If you really want to expand your search options, you can look up customs brokers by their license registration with the CBP. There are roughly 11,000 brokers licensed by the CBP.
Although licensing is national, individuals are still registered by both state and port of entry. The CBP keeps the list updated, so any brokers that you find through their search system should be legitimate.
There are three ways for importers to find licensed brokers through the CBP:
The online database allows you to search by state and port of entry. Despite the term ‘port’, it actually refers to any hub of international travel, including airports.
Once you select both the state and the port of entry, you will see a list of brokers and their broker filer code. Brokers are listed by name or by company. Clicking on the person’s name will reveal their business address and contact phone number.
The busier a port, the more brokers are likely to be registered at that location. However, just because a business or individual is registered in one location does not mean that is the only port they can work with. It may just be where the main offices of a company are located.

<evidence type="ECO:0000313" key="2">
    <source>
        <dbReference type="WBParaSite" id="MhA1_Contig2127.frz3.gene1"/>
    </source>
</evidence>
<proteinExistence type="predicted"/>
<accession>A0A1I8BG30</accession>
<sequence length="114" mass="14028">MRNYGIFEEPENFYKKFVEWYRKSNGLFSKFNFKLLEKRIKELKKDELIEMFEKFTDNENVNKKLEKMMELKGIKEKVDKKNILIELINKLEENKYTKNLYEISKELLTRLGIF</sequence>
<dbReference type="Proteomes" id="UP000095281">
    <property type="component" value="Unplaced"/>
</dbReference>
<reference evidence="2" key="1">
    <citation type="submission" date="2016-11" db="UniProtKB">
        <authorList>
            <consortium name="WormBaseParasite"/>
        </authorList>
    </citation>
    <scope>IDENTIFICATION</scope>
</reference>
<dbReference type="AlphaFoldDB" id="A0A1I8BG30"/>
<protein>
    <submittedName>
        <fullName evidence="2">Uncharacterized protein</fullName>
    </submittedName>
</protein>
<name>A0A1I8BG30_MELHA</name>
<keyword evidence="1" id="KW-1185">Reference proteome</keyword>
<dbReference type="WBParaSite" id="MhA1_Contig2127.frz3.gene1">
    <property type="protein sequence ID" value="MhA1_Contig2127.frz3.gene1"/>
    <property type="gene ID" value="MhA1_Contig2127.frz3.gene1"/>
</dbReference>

The CBP also publishes revoked permits and licenses in the Federal Register, usually within a year of it happening.
A U.S. customs broker must conduct all business relating to customs and clearance procedures within the borders of United States territory.
This is a requirement of 19 CFR 111 which outlines the responsibilities and limitations of licensed brokers. By law, brokers have to conduct business in the country, even if it’s electronically based.
The same rule extends to any support staff. We mentioned earlier that customs house broker firms may have employees that assist with the details of the process. Most of what these employees do still falls under the definition of ‘customs business’ as defined by 19 U.S.C. 1641.
According to the official definition, ‘customs business’ includes: